Since 1989, Bluestone has become a leader in the New York Plaintiff’s Legal Malpractice bar, handling a wide array of plaintiff’s legal malpractice cases arising from catastrophic personal injury, contracts, patents, commercial litigation, securities, matrimonial and custody issues, medical malpractice, insurance, product liability, real estate, landlord-tenant, foreclosures and has defended attorneys in a limited number of legal malpractice cases.

Bluestone also took an academic role in field, publishing the New York Attorney Malpractice Report from 2002-2004.  He started the “New York Attorney Malpractice Blog” in 2004, where he has published more than 4500 entries.

Mr. Bluestone has written 38 scholarly peer-reviewed articles concerning legal malpractice, many in the Outside Counsel column of the New York Law Journal. He has appeared as an Expert witness in multiple legal malpractice litigations.

Mr. Bluestone is an adjunct professor of law at St. John’s University College of Law, teaching Legal Malpractice.  Mr. Bluestone has argued legal malpractice cases in the Second Circuit, in the New York State Court of Appeals, each of the four New York Appellate Divisions, in all four of  the U.S. District Courts of New York and in Supreme Courts all over the state.  He has also been admitted pro haec vice in the states of Connecticut, New Jersey and Florida and was formally admitted to the US District Court of Connecticut and to its Bankruptcy Court all for legal malpractice matters. He has been retained by U.S. Trustees in legal malpractice cases from Bankruptcy Courts, and has represented municipalities, insurance companies, hedge funds, communications companies and international manufacturing firms. Mr. Bluestone regularly lectures in CLEs on legal malpractice.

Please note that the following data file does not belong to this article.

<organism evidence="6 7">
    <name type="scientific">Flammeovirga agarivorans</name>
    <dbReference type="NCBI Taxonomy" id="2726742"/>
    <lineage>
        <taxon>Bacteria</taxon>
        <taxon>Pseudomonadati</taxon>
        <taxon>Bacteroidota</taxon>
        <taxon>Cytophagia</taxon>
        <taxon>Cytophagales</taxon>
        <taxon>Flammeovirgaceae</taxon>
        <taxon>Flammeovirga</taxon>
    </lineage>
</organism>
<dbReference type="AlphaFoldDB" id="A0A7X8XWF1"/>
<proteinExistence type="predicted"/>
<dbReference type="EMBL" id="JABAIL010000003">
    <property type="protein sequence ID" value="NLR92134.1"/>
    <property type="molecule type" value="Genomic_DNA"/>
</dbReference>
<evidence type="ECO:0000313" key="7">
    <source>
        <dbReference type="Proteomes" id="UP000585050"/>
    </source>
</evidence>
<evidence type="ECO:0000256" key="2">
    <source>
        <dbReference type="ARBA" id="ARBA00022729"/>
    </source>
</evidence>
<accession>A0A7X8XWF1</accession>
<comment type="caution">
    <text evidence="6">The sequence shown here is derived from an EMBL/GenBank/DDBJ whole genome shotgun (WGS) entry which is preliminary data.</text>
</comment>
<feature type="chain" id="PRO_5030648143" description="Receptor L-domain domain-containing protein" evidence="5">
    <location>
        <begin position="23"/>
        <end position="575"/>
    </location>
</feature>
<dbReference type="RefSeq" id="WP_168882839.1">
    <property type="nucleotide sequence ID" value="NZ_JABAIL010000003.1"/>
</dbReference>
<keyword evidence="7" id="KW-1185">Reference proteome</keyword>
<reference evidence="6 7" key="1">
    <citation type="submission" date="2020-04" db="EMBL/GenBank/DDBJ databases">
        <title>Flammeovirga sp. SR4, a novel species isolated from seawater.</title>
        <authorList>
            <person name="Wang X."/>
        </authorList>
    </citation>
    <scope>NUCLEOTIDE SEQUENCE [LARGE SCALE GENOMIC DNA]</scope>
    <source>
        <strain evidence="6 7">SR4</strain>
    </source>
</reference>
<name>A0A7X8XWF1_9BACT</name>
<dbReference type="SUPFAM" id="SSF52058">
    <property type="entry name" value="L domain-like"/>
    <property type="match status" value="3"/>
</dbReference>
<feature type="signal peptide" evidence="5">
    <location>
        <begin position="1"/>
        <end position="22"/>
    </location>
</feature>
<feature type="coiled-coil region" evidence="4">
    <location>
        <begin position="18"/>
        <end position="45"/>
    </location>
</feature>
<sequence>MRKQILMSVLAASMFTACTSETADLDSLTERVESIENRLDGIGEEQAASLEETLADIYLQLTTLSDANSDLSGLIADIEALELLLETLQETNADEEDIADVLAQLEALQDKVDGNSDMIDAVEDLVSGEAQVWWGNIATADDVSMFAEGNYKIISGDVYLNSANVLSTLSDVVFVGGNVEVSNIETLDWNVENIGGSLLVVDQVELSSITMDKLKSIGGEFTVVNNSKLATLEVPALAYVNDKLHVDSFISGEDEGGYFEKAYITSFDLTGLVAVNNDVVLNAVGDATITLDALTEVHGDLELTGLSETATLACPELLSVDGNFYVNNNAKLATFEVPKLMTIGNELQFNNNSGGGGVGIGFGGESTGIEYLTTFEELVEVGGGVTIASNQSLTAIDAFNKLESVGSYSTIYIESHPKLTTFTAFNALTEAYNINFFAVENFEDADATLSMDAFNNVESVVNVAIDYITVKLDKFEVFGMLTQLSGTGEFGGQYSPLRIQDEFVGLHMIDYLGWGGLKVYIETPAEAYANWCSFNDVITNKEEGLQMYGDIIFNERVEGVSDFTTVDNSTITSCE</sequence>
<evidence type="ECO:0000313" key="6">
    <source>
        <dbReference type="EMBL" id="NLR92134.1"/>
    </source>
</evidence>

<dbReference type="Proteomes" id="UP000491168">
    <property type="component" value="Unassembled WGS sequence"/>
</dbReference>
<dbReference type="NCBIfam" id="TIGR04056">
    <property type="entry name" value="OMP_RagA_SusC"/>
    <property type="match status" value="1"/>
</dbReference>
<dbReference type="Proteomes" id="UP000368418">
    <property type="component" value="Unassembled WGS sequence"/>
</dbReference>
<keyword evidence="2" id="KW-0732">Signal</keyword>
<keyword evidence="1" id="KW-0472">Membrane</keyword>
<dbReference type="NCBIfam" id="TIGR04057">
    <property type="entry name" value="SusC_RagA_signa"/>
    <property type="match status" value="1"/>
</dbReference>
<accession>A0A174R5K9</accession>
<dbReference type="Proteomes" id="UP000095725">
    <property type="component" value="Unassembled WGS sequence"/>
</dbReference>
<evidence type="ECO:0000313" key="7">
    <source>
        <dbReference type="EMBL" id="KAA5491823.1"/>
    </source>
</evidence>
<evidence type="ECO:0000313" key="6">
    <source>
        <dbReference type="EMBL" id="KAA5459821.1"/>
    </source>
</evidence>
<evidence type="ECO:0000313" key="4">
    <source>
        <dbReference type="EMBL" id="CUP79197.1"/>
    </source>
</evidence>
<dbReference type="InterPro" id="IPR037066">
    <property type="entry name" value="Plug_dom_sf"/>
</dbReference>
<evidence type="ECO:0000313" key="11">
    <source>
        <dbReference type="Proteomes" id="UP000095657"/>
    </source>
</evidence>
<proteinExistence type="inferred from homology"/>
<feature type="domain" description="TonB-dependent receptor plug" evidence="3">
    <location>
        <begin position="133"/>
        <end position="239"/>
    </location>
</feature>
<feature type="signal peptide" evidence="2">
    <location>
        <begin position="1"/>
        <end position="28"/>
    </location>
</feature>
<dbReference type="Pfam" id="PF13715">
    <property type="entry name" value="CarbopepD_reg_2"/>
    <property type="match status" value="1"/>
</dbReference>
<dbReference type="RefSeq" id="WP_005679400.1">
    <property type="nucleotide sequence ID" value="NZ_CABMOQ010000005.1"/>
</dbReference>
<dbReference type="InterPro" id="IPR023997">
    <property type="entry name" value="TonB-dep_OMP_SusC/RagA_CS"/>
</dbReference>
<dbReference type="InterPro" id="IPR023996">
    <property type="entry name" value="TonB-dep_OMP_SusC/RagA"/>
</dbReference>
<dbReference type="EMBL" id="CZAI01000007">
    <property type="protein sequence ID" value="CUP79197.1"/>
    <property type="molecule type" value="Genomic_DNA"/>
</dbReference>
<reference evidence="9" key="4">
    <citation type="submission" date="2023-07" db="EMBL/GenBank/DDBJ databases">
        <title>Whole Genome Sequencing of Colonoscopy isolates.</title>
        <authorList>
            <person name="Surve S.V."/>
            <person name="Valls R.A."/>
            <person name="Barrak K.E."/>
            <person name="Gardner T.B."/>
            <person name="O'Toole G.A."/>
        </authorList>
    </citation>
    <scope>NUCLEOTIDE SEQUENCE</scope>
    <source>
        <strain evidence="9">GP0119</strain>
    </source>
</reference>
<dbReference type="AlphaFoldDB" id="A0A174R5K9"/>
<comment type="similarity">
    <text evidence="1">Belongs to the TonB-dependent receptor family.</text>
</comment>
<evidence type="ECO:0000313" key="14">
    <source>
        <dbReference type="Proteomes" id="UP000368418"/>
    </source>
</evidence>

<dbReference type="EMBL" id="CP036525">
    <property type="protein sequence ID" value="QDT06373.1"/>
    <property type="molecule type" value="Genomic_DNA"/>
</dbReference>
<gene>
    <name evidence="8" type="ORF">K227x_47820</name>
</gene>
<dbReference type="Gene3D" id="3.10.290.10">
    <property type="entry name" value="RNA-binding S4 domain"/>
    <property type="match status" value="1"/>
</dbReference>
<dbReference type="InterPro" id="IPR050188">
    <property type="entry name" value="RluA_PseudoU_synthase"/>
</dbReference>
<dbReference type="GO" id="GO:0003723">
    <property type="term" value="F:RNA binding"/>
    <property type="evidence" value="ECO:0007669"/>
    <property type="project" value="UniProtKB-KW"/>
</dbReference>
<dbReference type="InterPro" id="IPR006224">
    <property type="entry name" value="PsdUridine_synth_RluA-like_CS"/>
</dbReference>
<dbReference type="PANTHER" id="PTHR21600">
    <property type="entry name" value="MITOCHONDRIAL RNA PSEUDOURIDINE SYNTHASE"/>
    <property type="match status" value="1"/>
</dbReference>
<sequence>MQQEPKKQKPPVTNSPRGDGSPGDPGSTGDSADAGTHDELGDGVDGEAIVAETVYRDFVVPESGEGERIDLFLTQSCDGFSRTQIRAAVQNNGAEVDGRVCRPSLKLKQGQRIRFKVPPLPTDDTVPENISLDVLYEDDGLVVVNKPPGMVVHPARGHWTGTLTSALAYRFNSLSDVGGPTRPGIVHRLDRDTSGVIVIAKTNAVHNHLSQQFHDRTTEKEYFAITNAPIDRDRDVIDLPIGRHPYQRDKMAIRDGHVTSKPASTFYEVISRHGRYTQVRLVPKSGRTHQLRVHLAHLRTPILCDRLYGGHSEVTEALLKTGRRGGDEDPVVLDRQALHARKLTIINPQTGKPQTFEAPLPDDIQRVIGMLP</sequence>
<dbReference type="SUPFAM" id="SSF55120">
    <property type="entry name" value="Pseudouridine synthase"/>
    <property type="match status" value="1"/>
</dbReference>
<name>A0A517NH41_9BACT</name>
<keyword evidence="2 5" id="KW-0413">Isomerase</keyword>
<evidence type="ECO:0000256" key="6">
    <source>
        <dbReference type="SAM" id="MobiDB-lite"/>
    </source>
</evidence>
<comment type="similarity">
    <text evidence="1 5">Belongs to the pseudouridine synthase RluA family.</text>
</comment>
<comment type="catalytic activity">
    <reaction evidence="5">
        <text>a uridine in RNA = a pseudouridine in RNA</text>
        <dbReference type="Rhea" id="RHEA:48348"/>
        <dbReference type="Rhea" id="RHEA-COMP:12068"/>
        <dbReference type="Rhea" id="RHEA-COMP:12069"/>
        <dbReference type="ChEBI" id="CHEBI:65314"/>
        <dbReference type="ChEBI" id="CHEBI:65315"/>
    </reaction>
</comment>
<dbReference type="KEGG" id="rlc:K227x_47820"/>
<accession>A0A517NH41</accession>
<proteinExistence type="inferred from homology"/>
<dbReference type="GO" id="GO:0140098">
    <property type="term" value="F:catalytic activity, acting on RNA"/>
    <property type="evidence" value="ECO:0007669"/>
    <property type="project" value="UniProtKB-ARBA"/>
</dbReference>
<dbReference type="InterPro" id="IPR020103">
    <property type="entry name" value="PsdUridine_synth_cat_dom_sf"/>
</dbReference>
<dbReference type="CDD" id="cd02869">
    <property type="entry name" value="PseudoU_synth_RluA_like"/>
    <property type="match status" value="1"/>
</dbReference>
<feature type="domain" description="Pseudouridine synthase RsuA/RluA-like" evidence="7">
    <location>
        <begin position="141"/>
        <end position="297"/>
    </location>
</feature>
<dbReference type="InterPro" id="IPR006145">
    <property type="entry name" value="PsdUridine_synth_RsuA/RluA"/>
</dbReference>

Based upon his professional experience Bluestone was named a Diplomate and was Board Certified by the American Board of Professional Liability Attorneys in 2008 in Legal Malpractice. He remains Board Certified.  He was admitted to The Best Lawyers in America from 2012-2019.  He has been featured in Who’s Who in Law since 1993.

In the last years, Mr. Bluestone has been featured for two particularly noteworthy legal malpractice cases.  The first was a settlement of an $11.9 million dollar default legal malpractice case of Yeo v. Kasowitz, Benson, Torres & Friedman which was reported in the NYLJ on August 15, 2016. Most recently, Mr. Bluestone obtained a rare plaintiff’s verdict in a legal malpractice case on behalf of the City of White Plains v. Joseph Maria, reported in the NYLJ on February 14, 2017. It was the sole legal malpractice jury verdict in the State of New York for 2017.

Bluestone has been at the forefront of the development of legal malpractice principles and has contributed case law decisions, writing and lecturing which have been recognized by his peers.  He is regularly mentioned in academic writing, and his past cases are often cited in current legal malpractice decisions. He is recognized for his ample writings on Judiciary Law § 487, a 850 year old statute deriving from England which relates to attorney deceit.